We humans are very much the same way. We can easily be affected by the attitudes of others around us. That it is why, especially in early sobriety, it is so important to choose who we surround ourselves with. Do you want to be with people who have a deep connection to their Higher Power; and who are serious about their journey of personal transformation? Or, do you want to be with people who are acting out, negative and fail to take responsibility for their actions? It is very hard to not be affected by the attitudes of others; so we might as well choose to associate with positive spiritually fit people.
Part of our own growth is to carefully examine our own attitudes. Are people seeking us out because they like our energy. Or, do they run in the opposite direction when they see us coming.
Personal Reflections: Do I seek out the right kinds of people?
Do I have an attitude worth catching?
An old timer recently asked a newcomer why his Higher Power had created him with two eyes. After entertaining a few possible answers, the old timer explained that the 2 eyes represent 2 courses of action. One eye is to be used for looking outward at the world. The other eye is to be used for looking into ourselves.
There is nothing wrong with using that one eye to view the outside world. There is incredible beauty to be enjoyed and appreciated through our sight. The problem is that sometimes we jump to judgement and resentment based on what we see. Some people spend most of their time finding fault with whatever crosses their visual path. No matter what they see, they feel impelled to put a negative spin on it.
We also need to utilize the second eye, the one used for self introspection. In some people this eye has atrophied from non use. In the program, taking an honest look at ourselves, our behavior and our defects of character is a daily ritual. We have found that as we use that one eye for looking inward, our second eye spends less time judging others; and more time seeing life’s gifts.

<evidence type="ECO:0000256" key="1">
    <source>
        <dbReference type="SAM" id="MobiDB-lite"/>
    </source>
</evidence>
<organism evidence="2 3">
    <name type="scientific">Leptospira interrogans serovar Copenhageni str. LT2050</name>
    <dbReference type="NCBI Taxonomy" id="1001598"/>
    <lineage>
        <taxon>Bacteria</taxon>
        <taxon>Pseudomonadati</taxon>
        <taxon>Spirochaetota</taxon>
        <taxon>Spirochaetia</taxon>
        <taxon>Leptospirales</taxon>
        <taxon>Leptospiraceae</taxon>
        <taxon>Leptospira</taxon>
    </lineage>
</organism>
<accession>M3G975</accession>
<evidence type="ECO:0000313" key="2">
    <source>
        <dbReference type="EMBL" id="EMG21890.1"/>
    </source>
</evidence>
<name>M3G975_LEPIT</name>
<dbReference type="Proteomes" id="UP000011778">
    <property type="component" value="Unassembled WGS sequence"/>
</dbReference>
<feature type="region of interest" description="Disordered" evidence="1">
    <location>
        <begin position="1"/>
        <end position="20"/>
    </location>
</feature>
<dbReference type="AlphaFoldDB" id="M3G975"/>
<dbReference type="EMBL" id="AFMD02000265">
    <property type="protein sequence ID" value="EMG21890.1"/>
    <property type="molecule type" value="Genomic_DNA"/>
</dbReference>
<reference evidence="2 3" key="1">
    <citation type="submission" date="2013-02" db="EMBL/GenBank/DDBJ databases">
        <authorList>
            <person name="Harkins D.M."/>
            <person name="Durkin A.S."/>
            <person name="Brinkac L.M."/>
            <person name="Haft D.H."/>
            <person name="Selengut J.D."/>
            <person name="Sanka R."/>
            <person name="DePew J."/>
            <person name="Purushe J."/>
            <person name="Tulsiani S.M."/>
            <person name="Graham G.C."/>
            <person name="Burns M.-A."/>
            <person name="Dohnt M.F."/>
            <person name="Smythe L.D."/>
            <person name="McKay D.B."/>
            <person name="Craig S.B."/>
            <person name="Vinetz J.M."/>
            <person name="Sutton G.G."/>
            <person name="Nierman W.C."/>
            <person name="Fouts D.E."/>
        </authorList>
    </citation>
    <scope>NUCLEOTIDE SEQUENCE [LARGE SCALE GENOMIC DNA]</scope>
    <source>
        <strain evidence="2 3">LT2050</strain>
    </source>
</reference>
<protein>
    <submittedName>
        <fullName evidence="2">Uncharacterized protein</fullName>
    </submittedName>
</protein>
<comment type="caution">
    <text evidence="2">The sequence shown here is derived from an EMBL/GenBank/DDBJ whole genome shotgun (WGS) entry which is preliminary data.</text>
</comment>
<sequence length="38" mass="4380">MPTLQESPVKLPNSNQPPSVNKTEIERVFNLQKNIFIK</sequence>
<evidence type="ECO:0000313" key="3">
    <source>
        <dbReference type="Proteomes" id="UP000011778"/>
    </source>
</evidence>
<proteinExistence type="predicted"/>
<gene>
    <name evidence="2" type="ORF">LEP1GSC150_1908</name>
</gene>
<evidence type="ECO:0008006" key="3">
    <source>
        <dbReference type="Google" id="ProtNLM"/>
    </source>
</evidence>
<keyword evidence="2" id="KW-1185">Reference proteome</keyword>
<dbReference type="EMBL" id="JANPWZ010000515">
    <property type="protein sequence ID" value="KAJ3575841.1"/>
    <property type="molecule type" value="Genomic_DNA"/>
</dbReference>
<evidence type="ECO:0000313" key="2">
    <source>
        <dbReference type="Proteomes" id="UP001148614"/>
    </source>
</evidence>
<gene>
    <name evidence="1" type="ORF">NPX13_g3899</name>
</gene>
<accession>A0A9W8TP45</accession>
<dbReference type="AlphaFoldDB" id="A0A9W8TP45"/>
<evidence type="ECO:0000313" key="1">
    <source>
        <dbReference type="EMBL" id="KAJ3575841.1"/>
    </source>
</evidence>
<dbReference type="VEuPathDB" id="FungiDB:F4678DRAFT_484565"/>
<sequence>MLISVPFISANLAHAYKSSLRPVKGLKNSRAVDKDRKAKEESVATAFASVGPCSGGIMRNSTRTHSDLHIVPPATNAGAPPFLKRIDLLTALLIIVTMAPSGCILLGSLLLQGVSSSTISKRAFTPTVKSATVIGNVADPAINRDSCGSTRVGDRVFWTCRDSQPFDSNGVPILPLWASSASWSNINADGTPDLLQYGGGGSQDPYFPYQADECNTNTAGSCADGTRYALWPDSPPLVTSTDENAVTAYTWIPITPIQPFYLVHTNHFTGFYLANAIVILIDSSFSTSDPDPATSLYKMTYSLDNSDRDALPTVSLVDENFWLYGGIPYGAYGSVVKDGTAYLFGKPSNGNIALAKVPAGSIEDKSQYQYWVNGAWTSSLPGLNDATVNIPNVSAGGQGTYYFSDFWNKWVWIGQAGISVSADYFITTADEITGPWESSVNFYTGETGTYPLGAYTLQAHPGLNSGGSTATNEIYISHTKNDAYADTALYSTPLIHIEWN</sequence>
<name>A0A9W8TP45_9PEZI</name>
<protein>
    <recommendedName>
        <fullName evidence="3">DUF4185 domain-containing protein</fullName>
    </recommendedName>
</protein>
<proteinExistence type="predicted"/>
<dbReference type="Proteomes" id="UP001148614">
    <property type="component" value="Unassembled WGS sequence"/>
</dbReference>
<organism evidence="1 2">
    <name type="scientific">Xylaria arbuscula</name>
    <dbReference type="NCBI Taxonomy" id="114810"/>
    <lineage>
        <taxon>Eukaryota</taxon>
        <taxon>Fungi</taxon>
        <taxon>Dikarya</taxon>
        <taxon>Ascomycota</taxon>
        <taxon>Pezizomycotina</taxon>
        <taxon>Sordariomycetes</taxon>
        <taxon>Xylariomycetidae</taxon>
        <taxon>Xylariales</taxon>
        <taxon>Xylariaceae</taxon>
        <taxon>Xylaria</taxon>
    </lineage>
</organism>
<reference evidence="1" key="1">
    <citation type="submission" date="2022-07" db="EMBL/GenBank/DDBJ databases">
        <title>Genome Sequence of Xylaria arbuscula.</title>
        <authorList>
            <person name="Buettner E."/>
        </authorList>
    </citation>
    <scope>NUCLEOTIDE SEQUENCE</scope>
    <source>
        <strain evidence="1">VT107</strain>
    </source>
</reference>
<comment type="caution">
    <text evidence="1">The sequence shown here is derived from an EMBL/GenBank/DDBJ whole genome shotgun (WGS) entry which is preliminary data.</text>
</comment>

Personal Reflection: Do I need an eye examine?
According to scientists all of us dream at night. There are varied opinions as to why we dream. Freudians argue that the purpose of dreams is to preserve sleep while more modern theorists say that we use dreams to problem solve challenges from our waking hours. There is another category which we can call life purpose dreams. Many of us in program believe that we were sent into this world with a particular purpose. Since no two people are identical, no two people have the same life purpose dream. We believe that our Higher Power has blessed us with certain attributes and talents which can help define our reason for being here. While we were actively using, we were disconnected from how to pursue our dreams. In sobriety, upon taking stock of our strengths as well as our shortcomings, we are ready to make our dreams a reality. Unfortunately, we sometimes encounter people who for whatever reason have abandoned their own life purpose dreams. They will then do everything in their power to discourage and squash ours because they’ve given up on the possibilities of their dreams. Just smile, say “thanks for the advice”, and then full throttle ahead.
Personal Reflection: Are you actively pursuing your life purpose dream?
A number of years ago at a meeting a women was qualifying. She concluded her share by saying, “I’m either counting my blessin’s or counting my lessons”. This simple statement profoundly taps into how to live in this world. When we are “counting our blessin’s”, we are opening ourselves up to gratitude. People often walk around with a scowl on their face. They will point to problems with spouses, children, work and finances and say, “when I find a blessing I will let you know”. Were they to pause a moment, they could enumerate countless blessings including sight, hearing, mobility, freedom of choice and all the good they have in their lives.
Of course, there will be times of difficulty where things don’t go our way. At this point we need to see these roadblocks as “lessons”‘. Part of our life purpose is to figure out what insights we can gain from life’s challenges. When we do so, perhaps we won’t fall into old patterns and instead will respond in more appropriate ways. We also find that as we recognize and seek out blessings within life’s challenges, more of them become discoverable. Go figure!
Personal Refection: How have some of your lessons turned out to be blessin’s?